The i− V curve characteristics of burner-stabilized premixed flames: detailed and reduced models

J. Han, M. Belhi, H. Im
Proceedings of the Combustion Institute, volume 36, issue 1, pp. 1241-1250, (2017)

The i− V curve characteristics of burner-stabilized premixed flames: detailed and reduced models

Keywords

Premixed flames, Current-voltage characteristics, Electric field, Chemi-ionization, Charges

Abstract

The i V curve describes the current drawn from a flame as a function of the voltage difference applied across the reaction zone. Since combustion diagnostics and flame control strategies based on electric fields depend on the amount of current drawn from flames, there is significant interest in modeling and understanding​. i-V curves. We implement and apply a detailed model for the simulation of the production and transport of ions and electrons in one-dimensional premixed flames. An analytical reduced model is developed based on the detailed one, and analytical expressions are used to gain insight into the characteristics of the​ i -V curve for various flame configurations. In order for the reduced model to capture the spatial distribution of the electric field accurately, the concept of a dead zone region, where voltage is constant, is introduced, and a suitable closure for the spatial extent of the dead zone is proposed and validated. The results from the reduced modeling framework are found to be in good agreement with those from the detailed simulations. The saturation voltage is found to depend significantly on the flame location relative to the electrodes, and on the sign of the voltage difference applied. Furthermore, at sub-saturation conditions, the current is shown to increase linearly or quadratically with the applied voltage, depending on the flame location. These limiting behaviors exhibited by the reduced model elucidate the features of​ i-V urves observed experimentally. The reduced model relies on the existence of a thin layer where charges are produced, corresponding to the reaction zone of a flame. Consequently, the analytical model we propose is not limited to the study of premixed flames, and may be applied easily to others configurations, e.g. nonpremixed counterflow flames.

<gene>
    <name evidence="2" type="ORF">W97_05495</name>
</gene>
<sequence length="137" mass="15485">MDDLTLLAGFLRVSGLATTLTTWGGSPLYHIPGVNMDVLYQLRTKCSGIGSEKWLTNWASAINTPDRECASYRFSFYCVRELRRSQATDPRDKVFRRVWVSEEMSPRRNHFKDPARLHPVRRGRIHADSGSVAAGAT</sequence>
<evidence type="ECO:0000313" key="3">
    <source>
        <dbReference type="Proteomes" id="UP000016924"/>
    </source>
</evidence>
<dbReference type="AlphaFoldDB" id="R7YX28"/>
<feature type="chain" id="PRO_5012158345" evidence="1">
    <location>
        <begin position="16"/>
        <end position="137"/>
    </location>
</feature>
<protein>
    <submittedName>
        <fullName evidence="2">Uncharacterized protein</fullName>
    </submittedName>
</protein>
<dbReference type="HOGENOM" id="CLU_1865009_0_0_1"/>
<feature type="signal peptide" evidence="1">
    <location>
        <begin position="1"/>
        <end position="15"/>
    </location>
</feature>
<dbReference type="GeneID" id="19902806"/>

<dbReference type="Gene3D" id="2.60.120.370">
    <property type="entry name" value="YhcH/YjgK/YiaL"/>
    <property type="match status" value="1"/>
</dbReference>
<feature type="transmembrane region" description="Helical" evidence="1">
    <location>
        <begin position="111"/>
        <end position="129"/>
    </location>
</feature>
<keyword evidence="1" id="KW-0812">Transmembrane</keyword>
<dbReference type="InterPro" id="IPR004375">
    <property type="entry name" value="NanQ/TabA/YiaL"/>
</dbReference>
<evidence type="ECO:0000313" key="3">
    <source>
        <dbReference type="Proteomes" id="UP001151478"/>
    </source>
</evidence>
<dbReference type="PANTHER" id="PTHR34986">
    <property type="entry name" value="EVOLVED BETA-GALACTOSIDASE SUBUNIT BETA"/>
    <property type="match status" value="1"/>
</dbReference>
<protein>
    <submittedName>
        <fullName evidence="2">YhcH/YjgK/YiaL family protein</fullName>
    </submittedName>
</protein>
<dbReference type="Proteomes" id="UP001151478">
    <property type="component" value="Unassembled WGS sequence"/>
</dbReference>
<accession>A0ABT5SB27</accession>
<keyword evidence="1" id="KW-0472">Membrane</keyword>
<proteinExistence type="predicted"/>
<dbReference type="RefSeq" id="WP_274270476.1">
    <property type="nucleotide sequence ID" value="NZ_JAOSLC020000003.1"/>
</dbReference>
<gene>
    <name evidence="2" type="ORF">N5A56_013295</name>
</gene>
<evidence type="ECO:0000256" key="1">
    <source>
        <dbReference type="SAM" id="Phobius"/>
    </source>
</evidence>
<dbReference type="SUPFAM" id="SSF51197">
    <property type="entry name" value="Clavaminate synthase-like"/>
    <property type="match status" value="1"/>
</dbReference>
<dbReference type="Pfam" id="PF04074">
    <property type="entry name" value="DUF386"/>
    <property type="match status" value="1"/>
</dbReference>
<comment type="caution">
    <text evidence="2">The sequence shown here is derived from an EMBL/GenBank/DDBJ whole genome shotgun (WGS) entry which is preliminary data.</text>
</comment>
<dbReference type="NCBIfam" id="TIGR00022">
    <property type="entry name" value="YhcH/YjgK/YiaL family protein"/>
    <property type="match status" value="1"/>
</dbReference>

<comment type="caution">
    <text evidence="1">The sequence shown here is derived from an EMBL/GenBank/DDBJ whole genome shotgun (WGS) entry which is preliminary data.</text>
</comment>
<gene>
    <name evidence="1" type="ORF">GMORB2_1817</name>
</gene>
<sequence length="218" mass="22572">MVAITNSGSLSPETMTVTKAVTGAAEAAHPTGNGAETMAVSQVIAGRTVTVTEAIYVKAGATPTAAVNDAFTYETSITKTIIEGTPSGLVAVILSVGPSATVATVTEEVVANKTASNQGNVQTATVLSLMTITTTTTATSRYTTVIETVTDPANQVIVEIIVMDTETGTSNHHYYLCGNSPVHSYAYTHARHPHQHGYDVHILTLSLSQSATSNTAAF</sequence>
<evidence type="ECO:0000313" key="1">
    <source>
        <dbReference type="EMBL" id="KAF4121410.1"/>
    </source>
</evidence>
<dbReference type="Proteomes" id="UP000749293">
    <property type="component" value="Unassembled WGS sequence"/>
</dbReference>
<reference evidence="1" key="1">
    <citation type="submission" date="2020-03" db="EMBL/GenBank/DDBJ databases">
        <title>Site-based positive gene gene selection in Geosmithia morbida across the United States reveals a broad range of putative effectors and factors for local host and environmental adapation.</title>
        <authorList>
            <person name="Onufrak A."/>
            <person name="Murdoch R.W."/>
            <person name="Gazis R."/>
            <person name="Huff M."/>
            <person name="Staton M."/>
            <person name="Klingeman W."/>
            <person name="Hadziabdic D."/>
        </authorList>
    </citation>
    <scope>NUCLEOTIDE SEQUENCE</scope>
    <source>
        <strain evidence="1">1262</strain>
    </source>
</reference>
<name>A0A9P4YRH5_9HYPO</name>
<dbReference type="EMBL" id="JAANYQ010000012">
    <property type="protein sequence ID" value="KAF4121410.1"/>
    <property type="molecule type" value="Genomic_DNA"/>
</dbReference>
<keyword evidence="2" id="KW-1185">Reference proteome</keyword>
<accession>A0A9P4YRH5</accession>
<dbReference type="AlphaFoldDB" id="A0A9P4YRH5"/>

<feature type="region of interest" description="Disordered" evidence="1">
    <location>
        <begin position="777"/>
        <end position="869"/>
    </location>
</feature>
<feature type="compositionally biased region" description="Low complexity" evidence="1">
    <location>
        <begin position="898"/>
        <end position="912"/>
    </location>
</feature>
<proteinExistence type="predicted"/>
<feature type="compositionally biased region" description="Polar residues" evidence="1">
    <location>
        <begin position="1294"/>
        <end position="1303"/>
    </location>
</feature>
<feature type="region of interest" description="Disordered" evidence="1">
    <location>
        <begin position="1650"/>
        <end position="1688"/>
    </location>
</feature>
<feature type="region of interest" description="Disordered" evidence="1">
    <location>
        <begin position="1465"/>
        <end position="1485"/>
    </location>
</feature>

Code

doi.org/10.1016/j.proci.2016.05.056

Sources

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